Uber Driver Charged in 6-Year-Old’s Death in CrosswalkKaren Gullo
A driver for Uber Technologies Inc. whose car struck and killed a six-year-old girl crossing a San Francisco street last New Year’s Eve was charged with misdemeanor vehicular manslaughter, a spokesman for the city’s district attorney said.
The arrest of the driver yesterday, following a wrongful death lawsuit filed against Uber by the girl’s family in January, could become another setback for the company as it strives to convince regulators that its service is safe. The app-based, on-demand transportation service has faced criticism in some cities for using drivers who don’t have taxi or limousine licenses.
Portland, Oregon, yesterday cited licensing violations in a lawsuit seeking to block the company from operating there three days after it started. Transport officials in Rio de Janeiro similarly accused the car service of operating illegally in that city, while the Dehli state government shut down Uber in the Indian capital yesterday after one of its drivers was accused of rape.
Uber said after the 6-year-old’s death Dec. 31 in its hometown that the driver was “a partner of Uber” who wasn’t providing services on the Uber system at the time of the accident. The girl’s mother and brother were seriously injured, according to the family’s lawsuit in California state court.
The driver, Syed Muzaffar, 58, was released yesterday on $50,000 bail and is scheduled to be arraigned in state court tomorrow, Alex Bastian, spokesman for San Francisco County District Attorney George Gascon, said in a phone interview.
Today, Gascon and Los Angeles District Attorney Jackie Lacey sued Uber, accusing it of falsely assuring customers that it used “industry-leading standards” to vet its drivers while failing to use fingerprints to check criminal histories.
Muzaffar, of Fremont, California, will enter a not guilty plea and hopes to begin pretrial negotiations with prosecutors to settle the case, said his lawyer, John Hamasaki.
“There is no allegation of any distracted driving, no texting, no engaging with the Uber device,” Hamasaki said today in a phone interview.
Graham Archer, a lawyer who represented Muzaffar in the civil case said in January that his client, at the time of the accident, was logged into the Uber application, had previously picked up a rider and was waiting to be contacted by another rider when he turned into the intersection and failed to see the family in the crosswalk.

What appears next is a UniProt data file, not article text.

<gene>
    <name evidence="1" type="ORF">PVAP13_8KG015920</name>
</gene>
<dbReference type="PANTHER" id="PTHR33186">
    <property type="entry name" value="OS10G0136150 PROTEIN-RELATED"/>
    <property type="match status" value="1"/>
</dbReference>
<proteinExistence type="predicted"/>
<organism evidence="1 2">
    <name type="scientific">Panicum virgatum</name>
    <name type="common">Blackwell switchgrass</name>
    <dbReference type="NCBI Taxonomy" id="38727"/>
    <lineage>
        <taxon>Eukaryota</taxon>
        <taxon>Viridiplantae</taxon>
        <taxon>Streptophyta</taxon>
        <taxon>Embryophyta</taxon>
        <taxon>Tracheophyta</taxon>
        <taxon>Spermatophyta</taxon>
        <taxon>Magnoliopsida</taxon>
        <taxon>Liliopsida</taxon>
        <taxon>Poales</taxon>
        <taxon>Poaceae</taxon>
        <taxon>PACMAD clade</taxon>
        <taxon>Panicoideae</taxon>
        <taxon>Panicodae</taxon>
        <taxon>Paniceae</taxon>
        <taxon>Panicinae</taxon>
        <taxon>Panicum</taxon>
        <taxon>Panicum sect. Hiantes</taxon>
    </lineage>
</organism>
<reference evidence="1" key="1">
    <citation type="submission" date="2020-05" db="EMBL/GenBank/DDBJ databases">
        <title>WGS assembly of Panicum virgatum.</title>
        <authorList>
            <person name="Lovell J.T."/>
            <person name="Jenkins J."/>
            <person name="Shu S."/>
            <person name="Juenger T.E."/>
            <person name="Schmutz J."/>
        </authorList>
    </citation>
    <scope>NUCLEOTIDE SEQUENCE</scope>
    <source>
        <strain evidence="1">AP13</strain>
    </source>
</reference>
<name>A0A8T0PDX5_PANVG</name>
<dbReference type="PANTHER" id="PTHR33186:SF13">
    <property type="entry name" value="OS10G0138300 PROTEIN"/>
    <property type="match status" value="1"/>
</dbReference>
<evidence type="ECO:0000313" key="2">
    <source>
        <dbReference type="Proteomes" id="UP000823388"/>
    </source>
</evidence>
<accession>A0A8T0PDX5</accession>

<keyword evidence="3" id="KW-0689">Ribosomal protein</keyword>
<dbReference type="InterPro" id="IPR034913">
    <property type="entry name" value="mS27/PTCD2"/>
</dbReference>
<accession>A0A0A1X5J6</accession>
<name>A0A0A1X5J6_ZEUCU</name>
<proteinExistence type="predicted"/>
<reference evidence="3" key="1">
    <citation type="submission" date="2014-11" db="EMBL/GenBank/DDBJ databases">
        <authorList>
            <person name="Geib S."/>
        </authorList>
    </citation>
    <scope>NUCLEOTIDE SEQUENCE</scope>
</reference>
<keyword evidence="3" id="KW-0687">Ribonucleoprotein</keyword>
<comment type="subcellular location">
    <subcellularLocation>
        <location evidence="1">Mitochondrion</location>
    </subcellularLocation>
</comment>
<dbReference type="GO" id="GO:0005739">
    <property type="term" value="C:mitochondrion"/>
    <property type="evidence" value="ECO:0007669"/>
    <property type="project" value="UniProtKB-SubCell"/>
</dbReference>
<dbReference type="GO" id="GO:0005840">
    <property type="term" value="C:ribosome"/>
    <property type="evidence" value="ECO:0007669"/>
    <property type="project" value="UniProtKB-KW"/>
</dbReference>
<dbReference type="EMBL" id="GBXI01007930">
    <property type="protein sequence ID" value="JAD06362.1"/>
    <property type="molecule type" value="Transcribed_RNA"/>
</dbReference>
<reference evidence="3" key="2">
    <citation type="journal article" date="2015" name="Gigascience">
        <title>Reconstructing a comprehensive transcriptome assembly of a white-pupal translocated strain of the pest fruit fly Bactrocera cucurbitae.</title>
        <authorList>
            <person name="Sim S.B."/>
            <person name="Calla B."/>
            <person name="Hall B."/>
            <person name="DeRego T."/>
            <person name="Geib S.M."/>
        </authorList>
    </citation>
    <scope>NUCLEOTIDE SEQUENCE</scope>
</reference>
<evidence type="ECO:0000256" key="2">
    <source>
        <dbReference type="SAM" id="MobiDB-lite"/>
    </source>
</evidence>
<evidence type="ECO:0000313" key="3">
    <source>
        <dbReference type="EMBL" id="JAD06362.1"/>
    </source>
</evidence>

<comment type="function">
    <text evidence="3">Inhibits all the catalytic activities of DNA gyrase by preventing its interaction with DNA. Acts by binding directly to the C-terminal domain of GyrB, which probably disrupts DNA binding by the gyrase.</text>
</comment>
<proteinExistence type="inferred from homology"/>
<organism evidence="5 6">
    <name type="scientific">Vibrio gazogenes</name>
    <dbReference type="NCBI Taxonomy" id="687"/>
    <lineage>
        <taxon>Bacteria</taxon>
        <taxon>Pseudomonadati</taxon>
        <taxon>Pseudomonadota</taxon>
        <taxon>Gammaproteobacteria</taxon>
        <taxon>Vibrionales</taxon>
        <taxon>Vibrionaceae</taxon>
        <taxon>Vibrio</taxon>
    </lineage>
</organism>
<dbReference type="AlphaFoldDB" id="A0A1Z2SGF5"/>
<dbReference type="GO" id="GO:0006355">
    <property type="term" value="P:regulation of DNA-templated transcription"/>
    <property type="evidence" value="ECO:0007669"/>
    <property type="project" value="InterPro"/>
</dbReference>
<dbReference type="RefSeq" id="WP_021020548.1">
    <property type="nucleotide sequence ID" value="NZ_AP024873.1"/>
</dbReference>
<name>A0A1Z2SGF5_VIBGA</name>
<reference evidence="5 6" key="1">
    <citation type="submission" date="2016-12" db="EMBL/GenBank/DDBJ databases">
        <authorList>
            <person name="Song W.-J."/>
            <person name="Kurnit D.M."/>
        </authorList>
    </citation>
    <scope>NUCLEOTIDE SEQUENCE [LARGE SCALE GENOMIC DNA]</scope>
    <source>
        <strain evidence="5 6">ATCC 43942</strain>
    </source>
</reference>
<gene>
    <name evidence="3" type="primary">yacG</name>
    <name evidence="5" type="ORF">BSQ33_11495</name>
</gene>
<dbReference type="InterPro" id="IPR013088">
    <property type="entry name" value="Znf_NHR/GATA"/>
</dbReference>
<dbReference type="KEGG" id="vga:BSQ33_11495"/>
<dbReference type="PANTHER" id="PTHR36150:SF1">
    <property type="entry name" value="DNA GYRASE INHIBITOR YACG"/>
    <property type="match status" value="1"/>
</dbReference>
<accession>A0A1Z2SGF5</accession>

Uber has grown rapidly since starting in 2010. It’s now available in more than 250 cities around the world and last week raised $1.2 billion in funding, increasing the company’s $17 billion valuation in June to $40 billion.
Uber’s backers include Goldman Sachs Group Inc. and Google Ventures. The company is now valued at four times that of other elite Silicon Valley startups, such as Airbnb Inc. Uber’s value also dwarfs Tesla Motors Inc., which has a market capitalization of $26.8 billion. General Motors Co., the largest U.S. automaker, has a $52.6 billion value.
Growth hasn’t come without problems. In June, taxi drivers in London, Paris, Berlin and Madrid, among other European cities, protested against the startup, saying Uber had an unfair advantage because it didn’t follow the same licensing regulations.
Rio de Janeiro
In Brazil, Rio’s municipal transport department yesterday said it has filed a complaint with police against Uber and similar companies it says haven’t requested licenses for taxi services in the city, which will host the 2016 Olympics. The head of Rio police’s cyber crime unit is investigating the allegations, the police said via e-mail.
Portland alleged in its lawsuit in state court that the company is in violation of more than 20 civil and criminal law provisions requiring private transportation providers to have permits, decals, insurance, rates, wheelchair accessibility and record-keeping. The complaint, a copy of which was provided by the city, couldn’t immediately be verified in court records.
“Uber has received a tremendously warm welcome from riders and drivers in and around Portland,” Eva Behrend, a spokeswoman for the company, said in an e-mail. “We appreciate the way residents have welcomed Uber into the Rose City, their support illustrates why it’s time to modernize Portland transportation regulation.”
The case is City of Portland v. Uber Technologies Inc., Circuit Court of Oregon, Multnomah County.